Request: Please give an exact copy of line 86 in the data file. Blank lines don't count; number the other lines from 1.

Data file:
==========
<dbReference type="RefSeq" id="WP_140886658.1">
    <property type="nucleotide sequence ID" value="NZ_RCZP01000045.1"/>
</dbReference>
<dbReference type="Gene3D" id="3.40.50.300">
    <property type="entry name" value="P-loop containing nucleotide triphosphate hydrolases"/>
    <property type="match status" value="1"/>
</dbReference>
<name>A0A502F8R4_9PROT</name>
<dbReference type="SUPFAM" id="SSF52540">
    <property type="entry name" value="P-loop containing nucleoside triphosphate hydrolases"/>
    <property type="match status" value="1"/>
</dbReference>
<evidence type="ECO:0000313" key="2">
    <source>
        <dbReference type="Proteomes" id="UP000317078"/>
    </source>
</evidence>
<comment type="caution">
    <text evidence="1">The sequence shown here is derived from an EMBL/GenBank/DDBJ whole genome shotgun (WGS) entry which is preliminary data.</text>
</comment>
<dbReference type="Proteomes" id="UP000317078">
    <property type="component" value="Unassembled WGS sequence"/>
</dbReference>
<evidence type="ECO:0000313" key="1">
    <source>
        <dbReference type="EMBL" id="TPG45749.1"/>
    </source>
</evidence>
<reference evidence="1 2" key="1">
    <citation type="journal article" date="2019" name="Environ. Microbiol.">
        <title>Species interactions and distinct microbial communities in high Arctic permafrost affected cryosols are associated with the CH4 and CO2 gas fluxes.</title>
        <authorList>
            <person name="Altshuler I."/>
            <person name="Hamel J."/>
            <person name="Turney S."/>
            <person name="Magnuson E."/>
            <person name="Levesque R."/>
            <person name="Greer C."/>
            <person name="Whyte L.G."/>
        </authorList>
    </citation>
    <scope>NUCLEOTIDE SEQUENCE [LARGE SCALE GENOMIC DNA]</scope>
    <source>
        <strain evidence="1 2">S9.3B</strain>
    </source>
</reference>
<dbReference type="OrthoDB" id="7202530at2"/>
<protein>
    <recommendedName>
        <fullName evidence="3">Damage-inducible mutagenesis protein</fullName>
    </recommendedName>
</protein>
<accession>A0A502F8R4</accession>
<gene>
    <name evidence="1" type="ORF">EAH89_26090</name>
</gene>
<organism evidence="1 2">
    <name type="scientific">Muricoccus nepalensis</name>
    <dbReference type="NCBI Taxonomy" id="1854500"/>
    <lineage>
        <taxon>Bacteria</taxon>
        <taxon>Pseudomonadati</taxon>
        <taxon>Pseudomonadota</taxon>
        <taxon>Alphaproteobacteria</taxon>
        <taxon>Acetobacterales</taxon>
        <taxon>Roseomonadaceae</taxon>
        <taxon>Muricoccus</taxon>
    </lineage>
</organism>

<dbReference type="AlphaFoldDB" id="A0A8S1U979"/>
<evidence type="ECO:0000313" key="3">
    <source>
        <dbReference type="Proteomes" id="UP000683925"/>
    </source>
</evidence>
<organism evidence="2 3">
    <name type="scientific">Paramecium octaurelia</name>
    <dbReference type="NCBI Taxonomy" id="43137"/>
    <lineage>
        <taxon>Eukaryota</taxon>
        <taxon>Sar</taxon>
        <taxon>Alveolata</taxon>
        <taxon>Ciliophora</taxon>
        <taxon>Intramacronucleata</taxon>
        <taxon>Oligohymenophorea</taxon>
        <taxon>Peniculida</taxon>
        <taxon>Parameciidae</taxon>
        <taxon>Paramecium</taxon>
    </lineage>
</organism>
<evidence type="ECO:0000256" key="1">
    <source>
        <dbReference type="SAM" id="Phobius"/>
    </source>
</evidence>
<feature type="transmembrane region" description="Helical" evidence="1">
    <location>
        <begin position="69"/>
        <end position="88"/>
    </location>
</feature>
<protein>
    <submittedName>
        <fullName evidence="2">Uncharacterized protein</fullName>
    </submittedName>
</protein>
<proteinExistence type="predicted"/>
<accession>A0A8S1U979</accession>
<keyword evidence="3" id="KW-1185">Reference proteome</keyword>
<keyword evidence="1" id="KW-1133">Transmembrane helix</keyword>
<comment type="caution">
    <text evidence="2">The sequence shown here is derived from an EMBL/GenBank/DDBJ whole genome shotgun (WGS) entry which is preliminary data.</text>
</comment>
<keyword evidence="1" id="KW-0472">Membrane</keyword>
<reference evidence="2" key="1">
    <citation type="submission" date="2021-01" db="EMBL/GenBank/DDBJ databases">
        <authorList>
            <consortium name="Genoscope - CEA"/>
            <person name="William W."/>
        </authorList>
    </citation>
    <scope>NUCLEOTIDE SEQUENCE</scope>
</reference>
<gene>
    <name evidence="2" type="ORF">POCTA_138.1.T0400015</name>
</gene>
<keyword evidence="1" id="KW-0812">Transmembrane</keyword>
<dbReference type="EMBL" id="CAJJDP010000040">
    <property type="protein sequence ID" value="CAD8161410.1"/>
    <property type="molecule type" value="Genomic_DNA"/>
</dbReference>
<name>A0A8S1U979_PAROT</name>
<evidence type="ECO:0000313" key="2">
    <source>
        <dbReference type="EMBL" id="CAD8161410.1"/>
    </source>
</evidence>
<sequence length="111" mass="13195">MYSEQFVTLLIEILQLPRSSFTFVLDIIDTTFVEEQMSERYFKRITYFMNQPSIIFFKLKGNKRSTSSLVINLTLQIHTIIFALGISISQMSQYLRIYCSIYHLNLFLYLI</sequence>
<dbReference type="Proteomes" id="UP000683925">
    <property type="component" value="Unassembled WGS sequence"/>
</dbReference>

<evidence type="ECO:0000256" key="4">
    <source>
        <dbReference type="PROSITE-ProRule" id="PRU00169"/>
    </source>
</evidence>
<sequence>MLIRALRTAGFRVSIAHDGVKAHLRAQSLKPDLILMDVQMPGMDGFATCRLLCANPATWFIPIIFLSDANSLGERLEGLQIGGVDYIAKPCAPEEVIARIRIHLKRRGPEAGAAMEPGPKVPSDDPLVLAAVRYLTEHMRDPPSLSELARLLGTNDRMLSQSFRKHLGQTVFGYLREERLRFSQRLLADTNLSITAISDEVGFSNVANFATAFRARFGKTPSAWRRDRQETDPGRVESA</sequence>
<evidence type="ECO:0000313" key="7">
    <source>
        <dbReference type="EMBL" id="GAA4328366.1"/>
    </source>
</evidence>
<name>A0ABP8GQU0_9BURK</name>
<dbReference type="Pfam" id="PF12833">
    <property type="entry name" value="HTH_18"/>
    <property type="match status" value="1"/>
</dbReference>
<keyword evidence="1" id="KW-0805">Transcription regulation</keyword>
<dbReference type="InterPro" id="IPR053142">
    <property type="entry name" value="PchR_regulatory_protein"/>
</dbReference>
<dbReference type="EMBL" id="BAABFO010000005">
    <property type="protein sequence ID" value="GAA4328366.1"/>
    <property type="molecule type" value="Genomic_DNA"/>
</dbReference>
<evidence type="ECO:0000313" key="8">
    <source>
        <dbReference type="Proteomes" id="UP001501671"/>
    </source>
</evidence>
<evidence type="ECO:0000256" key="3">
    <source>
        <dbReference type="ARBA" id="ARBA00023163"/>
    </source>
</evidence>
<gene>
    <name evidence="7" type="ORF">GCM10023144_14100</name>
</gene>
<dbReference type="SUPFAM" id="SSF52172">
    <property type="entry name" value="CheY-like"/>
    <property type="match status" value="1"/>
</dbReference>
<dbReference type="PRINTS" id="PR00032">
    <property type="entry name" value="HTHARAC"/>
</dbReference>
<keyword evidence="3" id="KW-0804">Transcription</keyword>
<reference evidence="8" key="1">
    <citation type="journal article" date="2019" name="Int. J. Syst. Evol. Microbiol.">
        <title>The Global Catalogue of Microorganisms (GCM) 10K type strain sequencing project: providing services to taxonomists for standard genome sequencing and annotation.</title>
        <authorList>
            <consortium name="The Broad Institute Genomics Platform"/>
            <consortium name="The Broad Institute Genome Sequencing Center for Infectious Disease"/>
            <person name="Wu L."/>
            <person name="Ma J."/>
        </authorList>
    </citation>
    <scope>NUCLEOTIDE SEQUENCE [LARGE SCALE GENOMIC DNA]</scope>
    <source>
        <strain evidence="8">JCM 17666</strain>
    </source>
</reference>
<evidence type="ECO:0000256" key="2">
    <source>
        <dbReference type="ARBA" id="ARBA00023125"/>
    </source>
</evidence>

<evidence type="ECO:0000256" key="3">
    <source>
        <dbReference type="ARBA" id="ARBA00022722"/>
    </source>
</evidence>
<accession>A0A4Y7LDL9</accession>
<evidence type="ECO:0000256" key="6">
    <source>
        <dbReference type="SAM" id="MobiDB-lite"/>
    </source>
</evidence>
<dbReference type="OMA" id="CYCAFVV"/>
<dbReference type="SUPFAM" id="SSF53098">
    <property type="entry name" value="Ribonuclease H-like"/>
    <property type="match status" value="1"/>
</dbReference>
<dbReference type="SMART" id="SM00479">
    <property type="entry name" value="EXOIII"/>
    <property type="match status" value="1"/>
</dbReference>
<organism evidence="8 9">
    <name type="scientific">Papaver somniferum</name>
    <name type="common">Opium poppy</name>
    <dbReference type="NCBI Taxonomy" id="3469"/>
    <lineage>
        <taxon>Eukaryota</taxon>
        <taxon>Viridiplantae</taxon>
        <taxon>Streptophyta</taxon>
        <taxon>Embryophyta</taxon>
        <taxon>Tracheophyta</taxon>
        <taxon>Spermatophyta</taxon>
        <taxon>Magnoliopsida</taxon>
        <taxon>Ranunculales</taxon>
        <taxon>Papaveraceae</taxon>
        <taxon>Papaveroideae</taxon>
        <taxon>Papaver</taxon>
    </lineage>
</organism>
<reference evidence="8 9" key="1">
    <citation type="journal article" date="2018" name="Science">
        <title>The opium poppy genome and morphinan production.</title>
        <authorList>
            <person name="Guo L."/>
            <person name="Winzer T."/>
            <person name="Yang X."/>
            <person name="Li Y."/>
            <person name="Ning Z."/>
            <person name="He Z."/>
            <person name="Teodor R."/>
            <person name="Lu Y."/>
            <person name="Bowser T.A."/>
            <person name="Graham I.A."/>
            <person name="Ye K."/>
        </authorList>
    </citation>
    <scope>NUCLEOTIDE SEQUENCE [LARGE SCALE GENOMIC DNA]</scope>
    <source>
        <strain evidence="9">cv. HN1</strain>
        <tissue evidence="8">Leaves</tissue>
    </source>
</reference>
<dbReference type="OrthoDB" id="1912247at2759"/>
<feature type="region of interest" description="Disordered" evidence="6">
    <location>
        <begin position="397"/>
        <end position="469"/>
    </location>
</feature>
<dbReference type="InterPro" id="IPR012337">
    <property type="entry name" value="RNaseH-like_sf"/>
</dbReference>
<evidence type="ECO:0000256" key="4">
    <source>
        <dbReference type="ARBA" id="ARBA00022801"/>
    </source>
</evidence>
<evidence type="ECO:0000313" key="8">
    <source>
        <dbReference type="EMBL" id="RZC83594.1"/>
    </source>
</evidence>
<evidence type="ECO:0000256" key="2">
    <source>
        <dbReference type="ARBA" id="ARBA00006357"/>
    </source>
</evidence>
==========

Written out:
        <taxon>Peniculida</taxon>